5. I’m am currently 6 months pregnant with my first child. My thyroid levels were one of the things checked at my first OB visit. My levels were at 27.7. I understand that the normal is 4 or under? While I was put on medicine to bring my levels down I was never told any of the potential complications named here on your blog could become an issue for me. My levels are still high at 9.1.

  6. Dana,

    Thank you so much for starting this blog and sharing your knowledge on hypothyroid. In December 2010 I was told my baby had stopped developing at 7 weeks. When I started asking for testing the doctor said I had to have 3 or more miscarriages before they could do any testing. At that point I decided I needed to change doctor right away if I ever wanted to try to get pregnant again. My new doctor is a high risk doctor and when I met him the first question he told me is that there is always a reason for a miscarriage and that he would not wait for another miscarriage to find out. He then asked if there was history of hypothyroid in my family. Since my sister suffers from it I said yes. From there he proceeded to test if I had it plus many other things. My tests came out fine and my doctor said I was clear to try again. So in June 28, 2012 my doctor delivered my baby boy. Anyway, I am just so thankful that he was one of the few doctors that tests for hypothyroid on pregnant women. Now, my sister is thinking of starting her family so I have shared your blog with her. Again, thank you for starting this blog.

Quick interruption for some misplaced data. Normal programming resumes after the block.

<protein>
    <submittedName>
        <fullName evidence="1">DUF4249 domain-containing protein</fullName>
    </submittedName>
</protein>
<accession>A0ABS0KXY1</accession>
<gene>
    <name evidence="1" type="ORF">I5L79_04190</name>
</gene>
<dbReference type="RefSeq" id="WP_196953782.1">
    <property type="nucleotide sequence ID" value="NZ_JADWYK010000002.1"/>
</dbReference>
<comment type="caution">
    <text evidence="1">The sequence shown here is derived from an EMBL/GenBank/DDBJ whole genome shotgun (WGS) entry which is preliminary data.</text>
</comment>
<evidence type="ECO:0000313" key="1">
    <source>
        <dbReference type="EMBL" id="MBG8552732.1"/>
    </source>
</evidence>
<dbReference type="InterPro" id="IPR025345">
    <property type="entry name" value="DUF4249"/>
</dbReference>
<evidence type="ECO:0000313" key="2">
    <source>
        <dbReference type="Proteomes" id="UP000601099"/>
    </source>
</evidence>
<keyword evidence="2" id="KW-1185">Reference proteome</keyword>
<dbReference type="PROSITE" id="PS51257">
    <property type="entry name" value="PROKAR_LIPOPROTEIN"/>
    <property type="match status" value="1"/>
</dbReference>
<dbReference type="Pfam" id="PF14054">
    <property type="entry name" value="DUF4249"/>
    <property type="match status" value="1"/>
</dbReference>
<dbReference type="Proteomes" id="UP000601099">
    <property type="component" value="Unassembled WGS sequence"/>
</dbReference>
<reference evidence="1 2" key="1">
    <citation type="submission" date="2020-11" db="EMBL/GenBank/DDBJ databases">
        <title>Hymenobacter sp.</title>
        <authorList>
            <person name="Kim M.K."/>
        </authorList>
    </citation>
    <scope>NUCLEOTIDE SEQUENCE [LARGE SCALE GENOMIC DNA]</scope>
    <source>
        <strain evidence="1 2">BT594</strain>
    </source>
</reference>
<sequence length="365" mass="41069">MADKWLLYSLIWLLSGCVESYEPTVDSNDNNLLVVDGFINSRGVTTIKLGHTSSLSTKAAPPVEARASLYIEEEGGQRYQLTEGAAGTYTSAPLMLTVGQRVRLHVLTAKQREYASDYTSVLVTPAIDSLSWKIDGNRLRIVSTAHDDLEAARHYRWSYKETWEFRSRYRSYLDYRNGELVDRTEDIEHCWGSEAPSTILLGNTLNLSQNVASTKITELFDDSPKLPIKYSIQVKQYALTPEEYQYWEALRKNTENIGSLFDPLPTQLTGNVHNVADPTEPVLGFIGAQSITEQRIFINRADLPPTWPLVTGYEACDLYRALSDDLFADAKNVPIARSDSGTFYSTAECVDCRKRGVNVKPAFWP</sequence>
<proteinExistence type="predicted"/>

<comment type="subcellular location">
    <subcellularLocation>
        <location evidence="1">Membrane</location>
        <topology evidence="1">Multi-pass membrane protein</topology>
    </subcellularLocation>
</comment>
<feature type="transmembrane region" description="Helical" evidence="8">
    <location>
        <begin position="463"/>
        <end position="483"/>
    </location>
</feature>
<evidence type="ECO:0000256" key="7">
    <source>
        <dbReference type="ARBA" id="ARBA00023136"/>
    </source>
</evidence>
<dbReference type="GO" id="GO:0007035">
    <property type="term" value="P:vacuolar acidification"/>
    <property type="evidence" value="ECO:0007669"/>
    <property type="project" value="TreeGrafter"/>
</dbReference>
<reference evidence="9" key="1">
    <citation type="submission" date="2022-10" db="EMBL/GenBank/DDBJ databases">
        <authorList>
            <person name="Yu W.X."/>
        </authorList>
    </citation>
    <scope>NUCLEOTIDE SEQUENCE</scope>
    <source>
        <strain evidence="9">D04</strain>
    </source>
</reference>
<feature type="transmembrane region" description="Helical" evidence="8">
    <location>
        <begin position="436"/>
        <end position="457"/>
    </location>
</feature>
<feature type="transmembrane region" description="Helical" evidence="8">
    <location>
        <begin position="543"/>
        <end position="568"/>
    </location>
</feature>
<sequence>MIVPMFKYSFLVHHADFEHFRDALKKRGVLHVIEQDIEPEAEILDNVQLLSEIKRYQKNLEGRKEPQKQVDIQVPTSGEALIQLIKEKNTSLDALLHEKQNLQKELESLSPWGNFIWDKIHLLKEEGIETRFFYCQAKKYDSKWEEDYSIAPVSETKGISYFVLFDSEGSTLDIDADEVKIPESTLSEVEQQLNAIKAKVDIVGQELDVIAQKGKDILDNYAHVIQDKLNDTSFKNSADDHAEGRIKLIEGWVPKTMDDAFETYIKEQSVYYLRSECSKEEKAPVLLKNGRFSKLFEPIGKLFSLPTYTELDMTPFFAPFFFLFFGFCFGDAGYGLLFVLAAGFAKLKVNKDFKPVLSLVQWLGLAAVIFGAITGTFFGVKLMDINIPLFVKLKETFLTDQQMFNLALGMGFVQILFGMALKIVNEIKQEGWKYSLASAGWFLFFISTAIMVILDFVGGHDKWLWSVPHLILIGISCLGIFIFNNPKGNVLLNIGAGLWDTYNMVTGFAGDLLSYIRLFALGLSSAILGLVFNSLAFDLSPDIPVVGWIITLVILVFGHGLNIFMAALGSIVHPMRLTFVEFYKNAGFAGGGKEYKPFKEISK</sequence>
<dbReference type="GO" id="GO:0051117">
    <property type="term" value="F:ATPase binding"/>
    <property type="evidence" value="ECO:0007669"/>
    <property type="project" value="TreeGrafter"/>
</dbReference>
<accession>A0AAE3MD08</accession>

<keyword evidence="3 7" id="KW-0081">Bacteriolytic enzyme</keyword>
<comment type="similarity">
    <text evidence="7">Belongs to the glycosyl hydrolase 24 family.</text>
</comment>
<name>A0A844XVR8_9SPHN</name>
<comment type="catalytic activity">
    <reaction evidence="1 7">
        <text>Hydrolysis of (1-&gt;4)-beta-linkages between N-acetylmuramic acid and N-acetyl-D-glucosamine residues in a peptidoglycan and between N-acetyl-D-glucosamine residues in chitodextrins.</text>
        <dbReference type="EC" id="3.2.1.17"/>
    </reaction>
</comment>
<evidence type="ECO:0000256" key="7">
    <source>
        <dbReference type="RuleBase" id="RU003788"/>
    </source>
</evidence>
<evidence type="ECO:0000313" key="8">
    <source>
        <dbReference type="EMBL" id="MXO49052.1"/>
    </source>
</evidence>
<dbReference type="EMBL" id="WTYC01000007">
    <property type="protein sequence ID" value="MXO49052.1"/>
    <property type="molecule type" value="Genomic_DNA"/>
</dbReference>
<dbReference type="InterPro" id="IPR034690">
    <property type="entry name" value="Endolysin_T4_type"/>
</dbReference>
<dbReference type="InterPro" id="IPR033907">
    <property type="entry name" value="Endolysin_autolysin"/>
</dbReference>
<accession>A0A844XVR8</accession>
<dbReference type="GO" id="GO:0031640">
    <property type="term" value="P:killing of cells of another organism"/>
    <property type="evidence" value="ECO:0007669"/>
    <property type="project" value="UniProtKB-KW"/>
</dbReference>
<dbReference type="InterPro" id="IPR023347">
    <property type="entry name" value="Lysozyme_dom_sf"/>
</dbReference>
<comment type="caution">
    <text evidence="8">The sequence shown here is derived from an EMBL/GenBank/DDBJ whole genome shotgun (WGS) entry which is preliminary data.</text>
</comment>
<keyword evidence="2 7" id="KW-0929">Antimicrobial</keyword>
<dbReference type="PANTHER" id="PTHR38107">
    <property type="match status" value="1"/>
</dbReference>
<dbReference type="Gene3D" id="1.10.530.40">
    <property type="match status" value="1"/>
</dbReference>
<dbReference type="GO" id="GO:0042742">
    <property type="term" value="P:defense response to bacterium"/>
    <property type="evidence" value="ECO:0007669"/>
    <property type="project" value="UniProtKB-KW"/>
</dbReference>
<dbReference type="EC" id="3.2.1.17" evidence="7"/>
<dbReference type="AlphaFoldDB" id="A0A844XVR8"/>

• Dana Trentini says:

      Irene,